Breach Notification , Fraud Management & Cybercrime , Incident & Breach Response

Eye Care Center Operator's Customer Data Hacked

Was Luxottica's Data Breach Linked to Ransomware Attack?
Eye Care Center Operator's Customer Data Hacked

A U.S. unit of Italian-based eyewear maker and eye care center conglomerate Luxottica has reported a hacking incident affecting over 829,000 individuals – the fourth largest health data breach added to the U.S. federal tally so far this year.

See Also: NHS Ransomware Attack: Healthcare Industry Infrastructures Are Critical

Luxottica says the breach stemmed from the hacking of a web-based scheduling application in August. The company also reportedly was hit by a September ransomware attack, but it’s not clear if the two incidents are related.

Luxottica designs, manufacturers and distributes popular eyewear brands, including Ray-Ban and Oakley. It owns several large eye care center networks, including Pearle Vision and Lenscrafters in the U.S.

Breach Report

The Department of Health and Human Services’ HIPAA Breach Reporting Tool website shows Luxottica America Inc., based in Mason, Ohio, reported the incident Oct. 27.

In its breach notification statement, the company says it learned on Aug. 5 that “an unauthorized person” accessed the Luxottica-managed web application used for appointment scheduling.

Luxottica says it contained the incident and immediately began an investigation. “On Aug. 28, we preliminarily concluded that the attacker may have accessed and acquired patient information,” the notification says.

Information exposed may have included customers’ names, contact information, appointment date and time, health insurance policy number, and doctor or appointment notes that may indicate information related to eye care treatment.

“Luxottica is not aware of any misuse of personal information or harm to patients as a result of this incident,” the notification says. “If you discover any suspicious activity on your accounts or if you suspect identity theft or fraud, report it immediately to your health plan or insurer.”

Luxottica says it’s taken measures to enhance its security controls, including implementing additional access restrictions for its patient scheduling platform.

Ransomware Attack

The Oct. 27 breach notification came in the wake of an apparent ransomware attack on the company in September that shut down production at some Luxottica facilities in Italy and China, according to several news organizations.

On Sept. 21, Italian media site ANSA reported that several of Luxottica's production and logistics plants were shut down due to an unspecified "computer system failure."

Bleeping Computer reported that a Luxottica employee said a ransomware attack affected the company worldwide.

On Oct. 20, news site Security Affairs reported that Nefilim ransomware operators had posted “a long list of files that appear to belong to Italian eyewear and eyecare giant Luxottica.”

Interrelated Events?

Luxottica did not immediately respond to Information Security Media Group’s requests for comment.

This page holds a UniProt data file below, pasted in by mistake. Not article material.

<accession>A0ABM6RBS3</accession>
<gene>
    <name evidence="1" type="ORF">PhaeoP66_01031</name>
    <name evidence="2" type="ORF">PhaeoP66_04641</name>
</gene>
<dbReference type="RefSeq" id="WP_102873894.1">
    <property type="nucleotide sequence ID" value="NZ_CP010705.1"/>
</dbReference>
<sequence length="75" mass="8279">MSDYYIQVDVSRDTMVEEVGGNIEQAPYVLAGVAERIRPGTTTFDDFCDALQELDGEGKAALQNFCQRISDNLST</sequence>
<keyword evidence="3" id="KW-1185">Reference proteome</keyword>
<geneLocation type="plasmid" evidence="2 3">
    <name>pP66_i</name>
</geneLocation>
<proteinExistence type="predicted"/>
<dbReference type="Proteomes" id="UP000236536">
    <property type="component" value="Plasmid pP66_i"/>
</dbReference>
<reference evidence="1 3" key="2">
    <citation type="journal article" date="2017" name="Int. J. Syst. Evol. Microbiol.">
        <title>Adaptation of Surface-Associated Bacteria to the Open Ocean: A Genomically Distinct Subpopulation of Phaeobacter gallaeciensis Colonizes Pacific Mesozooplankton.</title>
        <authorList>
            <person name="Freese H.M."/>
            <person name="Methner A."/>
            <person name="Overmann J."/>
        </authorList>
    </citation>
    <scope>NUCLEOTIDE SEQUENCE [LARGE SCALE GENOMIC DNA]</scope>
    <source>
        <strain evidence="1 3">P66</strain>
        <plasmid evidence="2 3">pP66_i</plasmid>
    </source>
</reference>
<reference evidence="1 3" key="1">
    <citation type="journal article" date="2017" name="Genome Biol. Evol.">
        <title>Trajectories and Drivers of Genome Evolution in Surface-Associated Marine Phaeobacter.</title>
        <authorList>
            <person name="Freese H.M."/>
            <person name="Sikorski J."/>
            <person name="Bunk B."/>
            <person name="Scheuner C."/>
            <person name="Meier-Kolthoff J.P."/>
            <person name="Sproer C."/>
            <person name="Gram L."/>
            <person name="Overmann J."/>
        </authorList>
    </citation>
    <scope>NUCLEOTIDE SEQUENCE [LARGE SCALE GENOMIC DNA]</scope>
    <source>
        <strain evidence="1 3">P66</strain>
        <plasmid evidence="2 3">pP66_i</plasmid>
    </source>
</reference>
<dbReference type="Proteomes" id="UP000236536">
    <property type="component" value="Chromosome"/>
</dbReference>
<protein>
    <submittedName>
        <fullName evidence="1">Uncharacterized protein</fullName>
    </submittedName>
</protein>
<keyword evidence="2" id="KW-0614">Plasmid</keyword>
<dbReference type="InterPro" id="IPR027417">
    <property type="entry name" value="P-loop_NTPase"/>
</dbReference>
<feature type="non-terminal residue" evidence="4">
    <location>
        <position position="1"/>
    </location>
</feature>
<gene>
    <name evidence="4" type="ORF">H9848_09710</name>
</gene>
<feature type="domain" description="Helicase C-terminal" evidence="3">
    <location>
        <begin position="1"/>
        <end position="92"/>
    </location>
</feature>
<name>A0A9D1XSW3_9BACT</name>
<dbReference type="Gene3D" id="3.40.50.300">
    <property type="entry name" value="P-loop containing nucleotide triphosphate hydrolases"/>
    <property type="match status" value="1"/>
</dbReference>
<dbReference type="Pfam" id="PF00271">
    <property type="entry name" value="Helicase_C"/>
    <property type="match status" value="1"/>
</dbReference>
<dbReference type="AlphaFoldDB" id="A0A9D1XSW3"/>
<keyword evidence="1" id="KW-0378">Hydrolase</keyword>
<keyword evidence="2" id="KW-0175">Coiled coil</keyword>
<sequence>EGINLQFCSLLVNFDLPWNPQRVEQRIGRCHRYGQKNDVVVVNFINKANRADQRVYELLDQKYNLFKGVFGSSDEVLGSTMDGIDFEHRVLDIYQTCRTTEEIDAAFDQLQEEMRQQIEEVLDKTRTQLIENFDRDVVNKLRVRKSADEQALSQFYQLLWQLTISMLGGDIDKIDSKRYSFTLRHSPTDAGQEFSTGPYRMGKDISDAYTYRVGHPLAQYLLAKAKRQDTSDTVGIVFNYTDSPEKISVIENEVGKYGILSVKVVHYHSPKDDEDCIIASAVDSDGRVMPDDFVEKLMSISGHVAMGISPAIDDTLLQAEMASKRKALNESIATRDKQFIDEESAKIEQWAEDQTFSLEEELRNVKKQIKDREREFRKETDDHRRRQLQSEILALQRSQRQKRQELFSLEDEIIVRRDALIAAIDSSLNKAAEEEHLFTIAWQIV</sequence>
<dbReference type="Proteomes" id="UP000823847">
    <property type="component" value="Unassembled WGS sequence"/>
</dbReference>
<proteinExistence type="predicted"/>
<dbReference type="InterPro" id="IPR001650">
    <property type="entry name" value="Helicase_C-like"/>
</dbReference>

But some security experts say it’s possible the two security incidents are related.

“We may never know if they are directly related, but the scenario here is not uncommon. Once you’ve been hacked and access to your network has been obtained, there is value in that information. And we know it is sold through marketplaces on the dark web,” says former healthcare CIO David Finn, executive vice president at privacy and security consultancy CynergisTek.

While it appears Luxottica experienced two separate incidents, “they could certainly be related,” notes threat analyst Brett Callow of security firm Emisoft.

“It’s not at all uncommon for ransomware groups to collaborate with other threat actors - so-called ‘initial access brokers' - in order to obtain access to pre-compromised networks,” he says. “So, it’s certainly possible that the actor responsible for the initial compromise/breach further monetized the hack by selling access to Luxottica’s network to Nefilim, the ransomware group."

Because of the development of cooperative criminal partnerships and a marketplace for compromised networks, organizations must quickly and fully remediate security incidents, he stresses.

“If they do not, the initial attack could well lead to others,” he says. “This is especially true when it comes to malware such as Emotet, QakBot and BazarLoader which are commonly used as a launchpad for ransomware attacks.”

About the Author

Marianne Kolbasuk McGee

Marianne Kolbasuk McGee

Executive Editor, HealthcareInfoSecurity, ISMG

McGee is executive editor of Information Security Media Group's media site. She has about 30 years of IT journalism experience, with a focus on healthcare information technology issues for more than 15 years. Before joining ISMG in 2012, she was a reporter at InformationWeek magazine and news site and played a lead role in the launch of InformationWeek's healthcare IT media site.

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